planting poet-tree

 

time to plant a poet-tree

gently dig a loamy hole

water roots creatively

fertilize with wit and soul

 

nurtured by attentive love

sapling poet-tree will grow

spread out branches, shelter dove

harvest of ripe fruits bestow

 

 

 


The tanaga form is part of an oral tradition going back to the early 16th century (eg. Twinkle, twinkle little star). It comes in stanzas of four lines with seven syllables per line. It often rhymes, even rhyming each line of a stanza on the same rhyme sound, but it can have variable rhyme patterns. It can also have more than one stanza. Frank hosts tanaga prompt at dVerse Poets.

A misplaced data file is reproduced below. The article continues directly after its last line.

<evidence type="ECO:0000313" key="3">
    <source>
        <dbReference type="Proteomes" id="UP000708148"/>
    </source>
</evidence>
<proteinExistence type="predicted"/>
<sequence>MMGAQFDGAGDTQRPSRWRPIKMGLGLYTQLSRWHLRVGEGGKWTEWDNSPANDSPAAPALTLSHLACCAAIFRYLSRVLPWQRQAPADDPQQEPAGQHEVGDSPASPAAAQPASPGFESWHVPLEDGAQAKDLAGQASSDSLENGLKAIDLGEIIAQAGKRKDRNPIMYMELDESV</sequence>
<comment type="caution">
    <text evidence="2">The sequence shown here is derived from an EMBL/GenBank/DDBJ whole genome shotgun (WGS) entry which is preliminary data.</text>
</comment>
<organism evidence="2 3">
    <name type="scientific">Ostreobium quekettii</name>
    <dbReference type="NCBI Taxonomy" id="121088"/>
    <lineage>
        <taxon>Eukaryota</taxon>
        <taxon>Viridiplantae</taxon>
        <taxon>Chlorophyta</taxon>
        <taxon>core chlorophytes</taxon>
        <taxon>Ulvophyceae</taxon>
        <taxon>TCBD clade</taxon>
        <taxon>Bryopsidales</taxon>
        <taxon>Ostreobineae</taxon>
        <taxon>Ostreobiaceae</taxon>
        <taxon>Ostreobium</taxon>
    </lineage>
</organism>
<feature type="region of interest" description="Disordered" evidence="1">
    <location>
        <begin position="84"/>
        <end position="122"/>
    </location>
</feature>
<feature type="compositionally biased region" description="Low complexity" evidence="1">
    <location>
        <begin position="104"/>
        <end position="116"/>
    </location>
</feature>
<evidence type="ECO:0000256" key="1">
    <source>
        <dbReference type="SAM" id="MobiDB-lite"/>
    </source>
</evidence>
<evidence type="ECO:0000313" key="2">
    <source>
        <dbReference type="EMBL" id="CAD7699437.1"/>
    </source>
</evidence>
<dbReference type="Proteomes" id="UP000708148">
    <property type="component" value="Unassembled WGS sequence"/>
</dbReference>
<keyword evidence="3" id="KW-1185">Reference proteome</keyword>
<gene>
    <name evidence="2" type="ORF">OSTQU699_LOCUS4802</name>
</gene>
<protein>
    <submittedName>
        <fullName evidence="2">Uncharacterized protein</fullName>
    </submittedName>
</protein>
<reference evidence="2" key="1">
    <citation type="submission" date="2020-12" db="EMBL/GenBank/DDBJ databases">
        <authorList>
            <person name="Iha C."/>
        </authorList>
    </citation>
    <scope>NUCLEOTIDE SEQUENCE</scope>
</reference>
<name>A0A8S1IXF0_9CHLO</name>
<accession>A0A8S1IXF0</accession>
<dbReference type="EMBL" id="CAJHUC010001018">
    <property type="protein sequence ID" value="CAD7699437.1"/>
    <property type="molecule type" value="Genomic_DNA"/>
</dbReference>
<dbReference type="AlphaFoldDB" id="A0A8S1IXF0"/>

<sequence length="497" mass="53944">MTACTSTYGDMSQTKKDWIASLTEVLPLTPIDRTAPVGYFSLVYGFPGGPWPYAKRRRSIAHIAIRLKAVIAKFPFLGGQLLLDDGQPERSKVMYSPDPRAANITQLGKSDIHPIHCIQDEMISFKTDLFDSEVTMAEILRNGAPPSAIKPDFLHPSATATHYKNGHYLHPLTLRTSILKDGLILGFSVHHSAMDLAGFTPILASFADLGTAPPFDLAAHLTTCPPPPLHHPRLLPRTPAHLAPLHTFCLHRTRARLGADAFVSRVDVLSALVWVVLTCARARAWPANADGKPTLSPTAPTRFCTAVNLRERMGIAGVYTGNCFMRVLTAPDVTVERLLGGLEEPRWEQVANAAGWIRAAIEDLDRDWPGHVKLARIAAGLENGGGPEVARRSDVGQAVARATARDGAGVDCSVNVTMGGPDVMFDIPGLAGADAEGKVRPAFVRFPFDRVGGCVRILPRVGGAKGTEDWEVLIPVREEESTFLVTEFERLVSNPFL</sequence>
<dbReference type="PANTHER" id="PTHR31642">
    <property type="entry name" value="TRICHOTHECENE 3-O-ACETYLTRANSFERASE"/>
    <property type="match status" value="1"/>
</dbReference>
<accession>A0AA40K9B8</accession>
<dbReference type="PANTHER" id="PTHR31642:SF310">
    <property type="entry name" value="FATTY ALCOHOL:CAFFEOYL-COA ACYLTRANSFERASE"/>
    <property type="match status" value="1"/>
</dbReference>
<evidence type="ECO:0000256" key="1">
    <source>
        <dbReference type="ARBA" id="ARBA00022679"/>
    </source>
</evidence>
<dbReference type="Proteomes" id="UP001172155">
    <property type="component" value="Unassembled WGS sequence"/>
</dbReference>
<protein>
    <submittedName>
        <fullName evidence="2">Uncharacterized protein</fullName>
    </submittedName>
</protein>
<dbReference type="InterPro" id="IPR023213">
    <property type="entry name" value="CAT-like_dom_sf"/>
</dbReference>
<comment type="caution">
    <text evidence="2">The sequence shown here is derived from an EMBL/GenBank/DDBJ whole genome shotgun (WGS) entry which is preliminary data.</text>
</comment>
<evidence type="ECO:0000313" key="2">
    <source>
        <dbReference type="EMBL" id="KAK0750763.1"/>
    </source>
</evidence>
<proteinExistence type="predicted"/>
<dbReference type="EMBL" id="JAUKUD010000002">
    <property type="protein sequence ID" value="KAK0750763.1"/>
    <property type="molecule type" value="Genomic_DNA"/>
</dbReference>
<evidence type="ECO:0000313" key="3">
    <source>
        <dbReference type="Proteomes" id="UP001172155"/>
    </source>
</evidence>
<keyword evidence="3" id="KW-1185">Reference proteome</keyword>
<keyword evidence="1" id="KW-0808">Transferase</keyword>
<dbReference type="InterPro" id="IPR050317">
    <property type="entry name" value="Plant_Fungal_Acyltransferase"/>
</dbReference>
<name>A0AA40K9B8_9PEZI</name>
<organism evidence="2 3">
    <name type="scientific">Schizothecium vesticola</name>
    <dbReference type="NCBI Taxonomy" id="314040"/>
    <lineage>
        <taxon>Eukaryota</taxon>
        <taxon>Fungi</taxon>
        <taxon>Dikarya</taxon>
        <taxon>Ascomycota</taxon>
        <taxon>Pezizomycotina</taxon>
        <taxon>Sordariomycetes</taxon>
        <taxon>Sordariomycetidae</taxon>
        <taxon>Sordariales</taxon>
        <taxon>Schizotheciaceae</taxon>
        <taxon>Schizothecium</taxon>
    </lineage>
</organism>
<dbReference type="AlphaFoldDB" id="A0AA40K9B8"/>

autumn fullness

photo credit:  “wet leaves” by David Slotto,  featured at dVerse  (too late to link post)

OLYMPUS DIGITAL CAMERA

color-full ideas

ripen with passing season

inspiration rains/reigns

poet living inside head

forgets to water houseplants

savour the journey

 
each of us

chooses our own

pace on this

journey of life

 

some people rush by in a frantic hurry to get ahead of the rest

 

the poets

among

us,

start and stop,

pausing

to

admire

the weed that

blooms

in the

sidewalk

crevice.

 


Grace interviews one of dVerse Poets  founders, Brian Miller, and offers quadrille prompt on word, “journey”. 

un(rap) it!

 

hey yo, poet

ah wanna know (no,no)

do ya know it?

see startin’ today (say yay)

it’s Na Po Wri Mo!

oh… say it mo’ slow?

sho’… Na–Po–Wri–Mo

so now that ya know it

just go fo’ it, poet!

 

___________

 

April is National Poetry Writing Month!

–and yes, i’m an april fool 🙂